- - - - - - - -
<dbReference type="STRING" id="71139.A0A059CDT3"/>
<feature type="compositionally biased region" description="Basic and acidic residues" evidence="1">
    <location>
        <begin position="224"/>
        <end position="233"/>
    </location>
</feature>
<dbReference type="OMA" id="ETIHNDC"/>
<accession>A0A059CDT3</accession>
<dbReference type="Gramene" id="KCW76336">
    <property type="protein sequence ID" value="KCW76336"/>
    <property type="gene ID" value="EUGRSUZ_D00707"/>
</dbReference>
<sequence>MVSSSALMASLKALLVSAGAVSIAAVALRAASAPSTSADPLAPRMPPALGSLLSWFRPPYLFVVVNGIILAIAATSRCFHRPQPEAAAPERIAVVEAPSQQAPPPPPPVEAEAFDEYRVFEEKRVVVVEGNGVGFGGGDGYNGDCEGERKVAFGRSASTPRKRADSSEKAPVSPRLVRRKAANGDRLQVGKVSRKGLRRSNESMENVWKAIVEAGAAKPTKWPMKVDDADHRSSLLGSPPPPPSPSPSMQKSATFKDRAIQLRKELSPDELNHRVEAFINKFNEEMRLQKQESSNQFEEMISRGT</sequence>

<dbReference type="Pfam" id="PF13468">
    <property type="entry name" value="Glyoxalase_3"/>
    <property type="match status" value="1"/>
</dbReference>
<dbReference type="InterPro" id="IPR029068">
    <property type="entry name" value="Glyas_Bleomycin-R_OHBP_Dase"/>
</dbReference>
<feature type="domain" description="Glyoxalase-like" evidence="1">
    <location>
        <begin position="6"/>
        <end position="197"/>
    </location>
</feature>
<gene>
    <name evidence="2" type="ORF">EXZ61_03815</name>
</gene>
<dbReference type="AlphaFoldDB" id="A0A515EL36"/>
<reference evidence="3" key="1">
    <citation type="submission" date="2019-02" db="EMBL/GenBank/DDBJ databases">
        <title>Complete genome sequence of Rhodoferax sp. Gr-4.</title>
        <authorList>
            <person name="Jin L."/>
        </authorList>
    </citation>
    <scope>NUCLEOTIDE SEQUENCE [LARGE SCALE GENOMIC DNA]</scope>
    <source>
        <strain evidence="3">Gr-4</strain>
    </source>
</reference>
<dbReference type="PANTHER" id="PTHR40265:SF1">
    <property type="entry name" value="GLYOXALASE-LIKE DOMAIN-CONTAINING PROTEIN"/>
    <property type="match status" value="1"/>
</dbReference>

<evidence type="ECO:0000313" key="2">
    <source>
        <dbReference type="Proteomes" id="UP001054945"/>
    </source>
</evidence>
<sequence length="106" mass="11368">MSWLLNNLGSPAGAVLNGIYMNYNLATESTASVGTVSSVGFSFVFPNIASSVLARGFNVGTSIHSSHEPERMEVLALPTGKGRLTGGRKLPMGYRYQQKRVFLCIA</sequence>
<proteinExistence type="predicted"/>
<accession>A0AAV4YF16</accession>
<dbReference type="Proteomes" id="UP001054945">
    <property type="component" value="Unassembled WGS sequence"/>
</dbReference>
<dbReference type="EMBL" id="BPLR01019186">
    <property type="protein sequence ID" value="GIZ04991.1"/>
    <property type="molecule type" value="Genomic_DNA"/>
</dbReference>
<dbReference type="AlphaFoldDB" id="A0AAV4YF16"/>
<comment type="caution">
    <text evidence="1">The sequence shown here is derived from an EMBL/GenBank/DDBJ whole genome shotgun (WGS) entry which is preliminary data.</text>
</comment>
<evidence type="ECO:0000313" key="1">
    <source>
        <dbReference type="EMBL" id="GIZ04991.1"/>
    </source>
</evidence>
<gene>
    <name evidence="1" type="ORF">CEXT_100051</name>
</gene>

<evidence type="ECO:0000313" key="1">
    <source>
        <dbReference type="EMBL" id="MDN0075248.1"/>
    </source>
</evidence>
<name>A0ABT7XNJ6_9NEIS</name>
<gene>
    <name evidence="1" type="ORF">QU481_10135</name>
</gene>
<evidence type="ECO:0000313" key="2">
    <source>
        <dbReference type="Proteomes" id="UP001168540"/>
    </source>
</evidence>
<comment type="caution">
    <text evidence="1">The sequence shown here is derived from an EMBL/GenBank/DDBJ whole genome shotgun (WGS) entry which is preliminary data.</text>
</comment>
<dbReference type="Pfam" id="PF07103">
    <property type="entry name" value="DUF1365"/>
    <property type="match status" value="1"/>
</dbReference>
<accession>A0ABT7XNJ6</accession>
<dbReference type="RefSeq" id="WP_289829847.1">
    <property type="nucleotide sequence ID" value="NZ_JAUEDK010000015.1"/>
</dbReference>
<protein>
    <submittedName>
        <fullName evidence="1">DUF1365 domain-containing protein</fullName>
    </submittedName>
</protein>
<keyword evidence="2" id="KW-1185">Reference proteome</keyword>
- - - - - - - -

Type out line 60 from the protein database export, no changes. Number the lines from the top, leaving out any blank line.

    <property type="protein sequence ID" value="GIZ04991.1"/>